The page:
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Social Media Marketing For Publishers

Don’t remember this one either, but it’s short, and it’s FREE so you can’t lose!

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Write a Great Synopsis

Of all the books on this list, I found this one invaluable. Seriously. One of the main things that attracts readers to your work is the blurb that appears on the back cover or on the Amazon page. If it sucks, no one will buy your book, right? But it’s damn HARD coming up with something short and snappy that hooks people in, and that’s where this little gem comes in.

There’s a couple of great techniques for writing that short kick-ass blurb, and I go back to this book every time I have a new book needing a description.

It’s priced at £3.83 and, to be fair, I might well have paid that for it but it’s worth every penny!

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Those are the ones that are in my own Kindle library but if you have any you can recommend, please share in the comments section!

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Giveaway winners!

I picked two names at random from my Email List subscribers to win a signed book and the winners are….

Darryl Kidney in the UK

and

Greg Brown from the USA!

Well done guys. I hope you like the signed copies and Blood of the Wolf bookmarks.

And if YOU haven’t signed up to my Email List, what are you waiting for? I don’t spam it and you get chances to win goodies along with the latest news on my new books. PLUS a completely free short story called “The Escape” that is ONLY available to my subscribers and stars Little John and some angry Scotsmen…

Sign up now!

best free historical fiction

Get it FREE now – just click to sign up.

 

 

Knight of the Cross on special offer

Just a quick note…

My novella, Knight of the Cross, is on special offer this weekend as part of the Kindle Countdown Deal thingy. Only 99p/99c (I believe this will include other countries too but I have no control over that side).
Click HERE, or on the pic below, to go to your country’s Amazon page and check it out! Let your friends know too!

Blood of the Wolf is coming along nicely. I’ll be sending it to my editor within the next couple of weeks so it should be ready for publication – hopefully! – in August, depending on how much she thinks needs changed.

Have a great weekend and don’t forget…

Dagon is coming!

Steven

Audiobook reviews July ’16

It doesn’t seem like that long since I last posted some reviews of my latest Audible purchases but here’s some more. If you don’t already have an Audible membership I can’t recommend it highly enough – you can get any of these (or any of mine!) for FREE with your month’s trial, and if you don’t think it’s for you after that, just cancel.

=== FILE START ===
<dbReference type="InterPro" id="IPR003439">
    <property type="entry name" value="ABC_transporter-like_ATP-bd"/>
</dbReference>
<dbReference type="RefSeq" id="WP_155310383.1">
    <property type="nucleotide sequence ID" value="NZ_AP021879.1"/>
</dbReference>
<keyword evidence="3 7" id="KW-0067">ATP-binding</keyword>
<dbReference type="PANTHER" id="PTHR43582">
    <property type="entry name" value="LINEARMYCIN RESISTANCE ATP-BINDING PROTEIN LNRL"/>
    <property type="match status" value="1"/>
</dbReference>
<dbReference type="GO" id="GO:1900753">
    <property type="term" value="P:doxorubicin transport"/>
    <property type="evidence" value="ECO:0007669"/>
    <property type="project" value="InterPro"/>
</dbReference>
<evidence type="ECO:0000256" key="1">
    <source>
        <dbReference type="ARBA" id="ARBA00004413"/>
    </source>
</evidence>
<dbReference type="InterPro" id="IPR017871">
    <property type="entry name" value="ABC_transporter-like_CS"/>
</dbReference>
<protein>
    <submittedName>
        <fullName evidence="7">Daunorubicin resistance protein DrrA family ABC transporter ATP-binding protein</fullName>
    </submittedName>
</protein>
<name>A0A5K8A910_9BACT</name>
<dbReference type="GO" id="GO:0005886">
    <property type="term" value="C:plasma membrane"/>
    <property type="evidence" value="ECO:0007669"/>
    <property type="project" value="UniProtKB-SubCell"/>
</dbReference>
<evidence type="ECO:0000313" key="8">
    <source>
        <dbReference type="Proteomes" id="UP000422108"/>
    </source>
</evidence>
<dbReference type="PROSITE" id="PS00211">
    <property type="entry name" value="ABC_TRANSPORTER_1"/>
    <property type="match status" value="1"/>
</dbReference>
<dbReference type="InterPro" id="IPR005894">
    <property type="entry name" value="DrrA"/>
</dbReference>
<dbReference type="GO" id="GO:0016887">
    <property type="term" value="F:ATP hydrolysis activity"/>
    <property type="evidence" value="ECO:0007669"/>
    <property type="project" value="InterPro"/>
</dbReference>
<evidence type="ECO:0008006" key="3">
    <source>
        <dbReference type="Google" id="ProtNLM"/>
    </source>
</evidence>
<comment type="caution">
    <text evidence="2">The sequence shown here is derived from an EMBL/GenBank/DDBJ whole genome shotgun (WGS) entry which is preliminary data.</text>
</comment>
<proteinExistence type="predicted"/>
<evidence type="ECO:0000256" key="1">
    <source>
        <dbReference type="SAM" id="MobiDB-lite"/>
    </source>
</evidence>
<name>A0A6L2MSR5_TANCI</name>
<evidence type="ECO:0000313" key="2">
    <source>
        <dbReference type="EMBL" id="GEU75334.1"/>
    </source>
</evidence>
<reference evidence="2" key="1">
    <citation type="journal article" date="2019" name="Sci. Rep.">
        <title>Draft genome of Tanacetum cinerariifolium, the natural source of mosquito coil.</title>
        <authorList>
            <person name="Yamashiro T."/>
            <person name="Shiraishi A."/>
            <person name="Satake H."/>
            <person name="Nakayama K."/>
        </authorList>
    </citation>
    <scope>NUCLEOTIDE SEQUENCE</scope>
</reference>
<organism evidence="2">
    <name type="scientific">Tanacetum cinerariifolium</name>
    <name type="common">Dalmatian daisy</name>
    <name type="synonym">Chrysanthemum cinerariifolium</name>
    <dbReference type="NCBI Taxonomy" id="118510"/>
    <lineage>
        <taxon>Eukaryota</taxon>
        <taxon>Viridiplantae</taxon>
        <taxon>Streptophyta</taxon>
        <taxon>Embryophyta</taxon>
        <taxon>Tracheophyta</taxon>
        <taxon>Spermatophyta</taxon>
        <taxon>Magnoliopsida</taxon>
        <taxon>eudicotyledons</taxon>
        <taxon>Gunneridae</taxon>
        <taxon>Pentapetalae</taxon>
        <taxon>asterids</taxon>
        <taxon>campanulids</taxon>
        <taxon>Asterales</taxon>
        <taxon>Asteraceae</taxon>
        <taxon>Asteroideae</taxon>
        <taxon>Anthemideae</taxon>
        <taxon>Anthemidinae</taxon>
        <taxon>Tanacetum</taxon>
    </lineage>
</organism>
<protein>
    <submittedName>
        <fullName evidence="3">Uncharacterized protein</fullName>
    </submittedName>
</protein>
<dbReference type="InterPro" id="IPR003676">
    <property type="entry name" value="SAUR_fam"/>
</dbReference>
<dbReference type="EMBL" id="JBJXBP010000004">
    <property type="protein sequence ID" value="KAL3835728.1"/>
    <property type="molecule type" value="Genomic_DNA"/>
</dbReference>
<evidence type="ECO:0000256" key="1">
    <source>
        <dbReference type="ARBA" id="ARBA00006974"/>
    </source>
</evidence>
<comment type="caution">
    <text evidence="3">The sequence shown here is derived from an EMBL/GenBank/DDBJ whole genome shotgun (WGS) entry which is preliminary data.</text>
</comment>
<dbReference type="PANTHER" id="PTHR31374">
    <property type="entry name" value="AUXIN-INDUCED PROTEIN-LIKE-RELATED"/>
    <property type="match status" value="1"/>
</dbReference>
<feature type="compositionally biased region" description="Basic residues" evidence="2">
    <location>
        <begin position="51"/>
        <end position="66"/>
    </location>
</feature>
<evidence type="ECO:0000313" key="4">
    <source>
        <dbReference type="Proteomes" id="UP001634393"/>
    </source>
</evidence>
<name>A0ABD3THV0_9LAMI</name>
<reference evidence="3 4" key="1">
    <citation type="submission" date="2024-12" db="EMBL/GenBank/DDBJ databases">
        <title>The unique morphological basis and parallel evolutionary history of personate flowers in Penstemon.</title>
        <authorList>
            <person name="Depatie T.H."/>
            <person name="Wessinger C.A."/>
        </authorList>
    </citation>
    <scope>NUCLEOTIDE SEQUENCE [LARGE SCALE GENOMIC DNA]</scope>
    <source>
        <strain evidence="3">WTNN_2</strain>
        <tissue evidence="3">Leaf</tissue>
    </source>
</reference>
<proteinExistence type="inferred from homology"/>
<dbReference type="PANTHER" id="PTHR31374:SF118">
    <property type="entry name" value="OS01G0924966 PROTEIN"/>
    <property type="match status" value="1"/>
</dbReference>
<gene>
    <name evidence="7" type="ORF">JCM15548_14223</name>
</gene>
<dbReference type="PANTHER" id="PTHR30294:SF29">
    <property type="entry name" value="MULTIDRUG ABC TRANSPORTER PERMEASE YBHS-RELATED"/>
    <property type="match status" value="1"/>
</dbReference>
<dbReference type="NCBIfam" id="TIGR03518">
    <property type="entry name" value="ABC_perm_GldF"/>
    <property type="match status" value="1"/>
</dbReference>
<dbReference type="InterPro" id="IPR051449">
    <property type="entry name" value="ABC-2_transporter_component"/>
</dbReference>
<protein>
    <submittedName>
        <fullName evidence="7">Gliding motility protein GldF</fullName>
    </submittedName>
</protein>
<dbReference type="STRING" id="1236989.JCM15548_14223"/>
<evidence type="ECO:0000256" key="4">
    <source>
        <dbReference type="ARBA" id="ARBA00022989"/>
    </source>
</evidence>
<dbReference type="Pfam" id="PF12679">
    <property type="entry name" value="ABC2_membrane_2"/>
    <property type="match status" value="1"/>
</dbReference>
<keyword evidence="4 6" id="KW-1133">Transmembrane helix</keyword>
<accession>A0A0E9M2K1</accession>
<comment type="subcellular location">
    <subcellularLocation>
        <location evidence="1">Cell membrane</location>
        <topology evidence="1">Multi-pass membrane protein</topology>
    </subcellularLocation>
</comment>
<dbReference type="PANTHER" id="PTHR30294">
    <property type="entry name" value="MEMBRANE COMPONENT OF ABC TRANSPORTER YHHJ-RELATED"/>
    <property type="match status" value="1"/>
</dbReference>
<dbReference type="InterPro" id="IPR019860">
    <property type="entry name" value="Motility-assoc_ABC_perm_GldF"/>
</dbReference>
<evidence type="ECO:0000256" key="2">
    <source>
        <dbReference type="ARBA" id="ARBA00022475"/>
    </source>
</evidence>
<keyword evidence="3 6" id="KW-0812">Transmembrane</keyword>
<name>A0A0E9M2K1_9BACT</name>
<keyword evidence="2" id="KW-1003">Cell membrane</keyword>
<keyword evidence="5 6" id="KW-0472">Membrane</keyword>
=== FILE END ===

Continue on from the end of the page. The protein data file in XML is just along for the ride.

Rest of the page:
Anyway, here’s the reviews:

Elminster: The Making of a Mage

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I enjoy fantasy books because they’re a true escape from reality, often with a light touch, and this is very much in that vein. I believe this is something of a classic in the Forgotten Realms universe but I’m not entirely sure why. Yes, it’s quite enjoyable, with lots of magic and revenge and elves and whatnot but…it’s disjointed and almost reads more like a game than a novel. I had no idea what was going on for much of it, but that wasn’t a problem as the same scenario seemed to play out more than once. Or maybe I just wasn’t paying enough attention.

Like all these Forgotten Realms/Dragonlance style books it’s quite twee and seems aimed at teenagers (and teenagers of the 80’s/90’s too) but there’s some sexual elements in this one that raised my eyebrows as they seemed totally out of place.

Overall it’s a decent listen despite the narrator sounding exactly like John Wayne in places, but I doubt if I’ll check out the rest of the series.

Rating 3/5

The Name of the Wind

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Holy crap! This came out of nowhere for me. As I said, I enjoy fantasy but it’s often hard to find really good stuff in the genre as much of it’s very generic and apparently aimed at kids, but, I had a look on the internet and this book had a ton of recommendations. For one monthly credit the length is fantastic value for money so I had to give it a shot and, wow…I’m glad I did.

First off, as an author myself, I listened to this thinking, “Shit, I wish I could write things like that.” Little things here and there, phrases, lines, ideas that are so wonderfully written that it makes you wonder why you bother trying to compete! However, just to tone down the superlatives, I did think the story worked better when it wasn’t in flashback mode (as most of the book is).

That said, this may be the best book I’ve read/listened to in a while – I truly wanted to keep listening when it was time to switch off. The main character is a bit TOO amazing, with genius level skills at everything he tries, but hey, it’s fantasy and, as Dave Mustaine once said, the world needs a hero, right? His adventures are exciting and the cast of characters that fill out the world are interesting enough to make it all hang together.